“We’re looking out for our future, the children who are not even born yet. What is it they will need? It’s water. When we start talking about water, we’re talking about the future generations.”
Here are stories about a few of the people who have come to this remote rolling corner of North Dakota………
Credit Alyssa Schukar for The New York Times
New York Times : September 11, 2016
NEAR CANNON BALL, N.D. — When visitors turn off a narrow North Dakota highway and drive into the Sacred Stone Camp, where thousands have come to protest an oil pipeline, they thread through an arcade of flags whipping in the wind. Each represents one of the 280 Native American tribes that have flocked here in what activists are calling the largest, most diverse tribal action in at least a century, perhaps since Little Bighorn.
They have come from across the Plains and the Mountain West, from places like California, Florida, Peru and New Zealand. They are Oglala Lakota, Navajo, Seneca, Onondaga and Anishinaabe. Their names include Keeyana Yellowman, Peter Owl Boy, Santana Running Bear and Darrell Holy Eagle.
Some came alone, driving 24 hours straight across the Plains when they saw news on social media about the swelling protest. Some came in caravans with dozens of friends and relatives. One man walked from Bismarck.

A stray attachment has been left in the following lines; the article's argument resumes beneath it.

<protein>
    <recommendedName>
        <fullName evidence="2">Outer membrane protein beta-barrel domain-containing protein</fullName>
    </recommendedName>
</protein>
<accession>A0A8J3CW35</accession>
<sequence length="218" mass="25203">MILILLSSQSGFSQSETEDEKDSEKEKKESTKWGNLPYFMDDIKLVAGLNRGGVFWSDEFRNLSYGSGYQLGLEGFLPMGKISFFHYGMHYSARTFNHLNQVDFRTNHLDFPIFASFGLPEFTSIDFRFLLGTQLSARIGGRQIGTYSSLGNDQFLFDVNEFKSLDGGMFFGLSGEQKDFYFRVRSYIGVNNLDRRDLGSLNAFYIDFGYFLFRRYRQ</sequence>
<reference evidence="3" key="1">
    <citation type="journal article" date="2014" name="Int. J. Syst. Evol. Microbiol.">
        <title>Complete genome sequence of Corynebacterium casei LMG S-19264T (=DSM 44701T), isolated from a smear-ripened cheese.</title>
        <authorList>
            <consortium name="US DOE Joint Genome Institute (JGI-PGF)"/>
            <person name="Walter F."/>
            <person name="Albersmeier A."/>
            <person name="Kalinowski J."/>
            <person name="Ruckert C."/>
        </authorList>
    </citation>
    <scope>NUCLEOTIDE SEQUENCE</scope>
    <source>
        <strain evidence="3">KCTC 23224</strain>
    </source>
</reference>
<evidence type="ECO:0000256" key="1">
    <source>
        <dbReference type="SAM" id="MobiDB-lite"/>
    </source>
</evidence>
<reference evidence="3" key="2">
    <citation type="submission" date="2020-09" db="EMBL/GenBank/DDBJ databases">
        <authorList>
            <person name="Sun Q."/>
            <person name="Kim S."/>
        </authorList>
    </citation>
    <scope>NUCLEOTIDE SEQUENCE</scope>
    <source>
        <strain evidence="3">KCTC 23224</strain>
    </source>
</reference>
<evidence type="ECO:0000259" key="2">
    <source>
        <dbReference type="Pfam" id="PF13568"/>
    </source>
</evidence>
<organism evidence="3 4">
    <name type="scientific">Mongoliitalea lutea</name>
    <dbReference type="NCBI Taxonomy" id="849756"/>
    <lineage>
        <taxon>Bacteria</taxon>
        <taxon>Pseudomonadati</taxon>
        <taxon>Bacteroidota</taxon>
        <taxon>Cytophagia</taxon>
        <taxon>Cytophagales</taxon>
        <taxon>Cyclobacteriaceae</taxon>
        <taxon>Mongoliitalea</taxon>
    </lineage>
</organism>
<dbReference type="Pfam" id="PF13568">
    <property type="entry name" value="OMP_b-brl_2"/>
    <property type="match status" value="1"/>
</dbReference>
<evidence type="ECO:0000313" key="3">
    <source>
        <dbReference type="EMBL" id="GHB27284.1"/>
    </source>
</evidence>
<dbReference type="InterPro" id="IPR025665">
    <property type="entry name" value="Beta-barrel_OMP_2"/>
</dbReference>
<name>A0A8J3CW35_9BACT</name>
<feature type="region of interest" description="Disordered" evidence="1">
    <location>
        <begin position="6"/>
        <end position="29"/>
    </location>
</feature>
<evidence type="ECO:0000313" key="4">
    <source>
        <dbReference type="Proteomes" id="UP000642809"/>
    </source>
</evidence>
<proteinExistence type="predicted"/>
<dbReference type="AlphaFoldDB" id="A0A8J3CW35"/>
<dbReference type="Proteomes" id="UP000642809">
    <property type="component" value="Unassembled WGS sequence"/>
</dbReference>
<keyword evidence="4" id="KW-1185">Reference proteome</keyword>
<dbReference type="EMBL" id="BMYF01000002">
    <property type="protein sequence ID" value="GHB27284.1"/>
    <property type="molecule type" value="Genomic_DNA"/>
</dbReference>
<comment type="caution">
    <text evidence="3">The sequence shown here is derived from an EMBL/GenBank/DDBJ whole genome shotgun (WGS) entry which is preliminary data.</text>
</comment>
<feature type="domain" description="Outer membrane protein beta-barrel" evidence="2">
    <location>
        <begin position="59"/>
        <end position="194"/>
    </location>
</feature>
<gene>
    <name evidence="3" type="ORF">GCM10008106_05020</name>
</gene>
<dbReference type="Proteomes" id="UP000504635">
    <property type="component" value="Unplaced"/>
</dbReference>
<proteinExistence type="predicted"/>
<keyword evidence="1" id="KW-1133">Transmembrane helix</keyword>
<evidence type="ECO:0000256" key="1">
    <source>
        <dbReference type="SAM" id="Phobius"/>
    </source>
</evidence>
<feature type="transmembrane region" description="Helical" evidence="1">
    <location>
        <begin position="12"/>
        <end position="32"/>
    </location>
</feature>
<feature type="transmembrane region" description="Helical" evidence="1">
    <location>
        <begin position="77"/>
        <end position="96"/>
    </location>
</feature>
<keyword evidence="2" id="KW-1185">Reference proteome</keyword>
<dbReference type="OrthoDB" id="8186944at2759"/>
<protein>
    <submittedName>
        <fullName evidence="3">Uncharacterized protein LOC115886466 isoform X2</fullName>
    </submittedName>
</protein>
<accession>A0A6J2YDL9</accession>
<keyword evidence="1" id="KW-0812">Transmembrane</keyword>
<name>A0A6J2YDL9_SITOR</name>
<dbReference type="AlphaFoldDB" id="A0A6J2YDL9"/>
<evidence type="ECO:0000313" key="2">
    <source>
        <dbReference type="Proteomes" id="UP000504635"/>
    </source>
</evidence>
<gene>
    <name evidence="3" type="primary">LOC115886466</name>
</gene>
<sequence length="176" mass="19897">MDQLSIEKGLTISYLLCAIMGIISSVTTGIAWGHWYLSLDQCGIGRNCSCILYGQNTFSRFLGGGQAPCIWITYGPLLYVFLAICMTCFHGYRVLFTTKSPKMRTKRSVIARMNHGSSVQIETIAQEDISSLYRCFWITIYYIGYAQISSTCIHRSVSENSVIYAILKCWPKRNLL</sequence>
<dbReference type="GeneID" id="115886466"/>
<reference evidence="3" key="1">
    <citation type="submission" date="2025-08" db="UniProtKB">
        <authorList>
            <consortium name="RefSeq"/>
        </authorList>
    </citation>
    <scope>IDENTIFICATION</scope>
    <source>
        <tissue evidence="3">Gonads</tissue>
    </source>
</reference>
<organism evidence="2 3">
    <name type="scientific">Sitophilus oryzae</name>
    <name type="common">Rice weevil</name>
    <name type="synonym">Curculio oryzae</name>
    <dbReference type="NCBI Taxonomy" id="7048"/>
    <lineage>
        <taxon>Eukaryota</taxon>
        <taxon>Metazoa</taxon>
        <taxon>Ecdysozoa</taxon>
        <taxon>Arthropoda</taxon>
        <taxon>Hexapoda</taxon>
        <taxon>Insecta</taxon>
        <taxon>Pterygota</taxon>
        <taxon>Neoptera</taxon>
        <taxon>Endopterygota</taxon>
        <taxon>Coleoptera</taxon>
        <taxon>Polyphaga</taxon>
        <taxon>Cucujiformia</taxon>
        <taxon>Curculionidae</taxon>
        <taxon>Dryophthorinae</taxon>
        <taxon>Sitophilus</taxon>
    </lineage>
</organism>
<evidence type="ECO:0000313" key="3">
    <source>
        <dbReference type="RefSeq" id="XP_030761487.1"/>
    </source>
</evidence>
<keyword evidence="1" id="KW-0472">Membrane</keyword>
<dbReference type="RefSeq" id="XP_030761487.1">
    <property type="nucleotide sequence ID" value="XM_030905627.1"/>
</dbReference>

Others finished the journey in canoes. They brought ceremonial pipes, dried sage, eagle-feather headdresses and horses that they ride bareback through the sea of prairie grass. They sleep in tepees, camper trailers and tents, and they sing and drum by firelight at a camp that sits on Army Corps of Engineers land.
On Friday, the federal government announced that it was temporarily blocking construction of the pipeline at an important river crossing just up the road from the camp.
“We say ‘mni wiconi’: Water is life,” said David Archambault II, the chairman of the Standing Rock Sioux, whose reservation sits just south of the pipeline’s route. “We can’t put it at risk, not for just us, but everybody downstream.”
He added: “We’re looking out for our future, the children who are not even born yet. What is it they will need? It’s water. When we start talking about water, we’re talking about the future generations.”
Here are stories about a few of the people who have come to this remote rolling corner of North Dakota.
Alyssa Schukar for The New York Times
Howard Eagle ShieldSioux of North Dakota
“This is my home, and my granddaughters are going to be here long after I’m gone,” Mr. Eagle Shield said.
He grew up in North Dakota, on the Standing Rock Reservation. “There was trees all the way through here, all the way down to the Nebraska border,” he said of his youth. “There were trees big enough that it would take five or six guys to hold their hands around to circle those trees. And they’re all flooded out; they’re gone after they put this dam up.”
Alyssa Schukar for The New York TimesJoseph and Kinehsche’ MarshallHoopa Valley tribe of Northern California
“I’ve been telling her since she was a little person that she’s the storyteller,” Mr. Marshall said of Kinehsche’, his 9-year-old daughter. “When we’re all gone, she’s going to be the one telling the story. So it was really important that as soon as I found out I was going, I was like, ‘Kinehsche’, you’re going with me.’ ”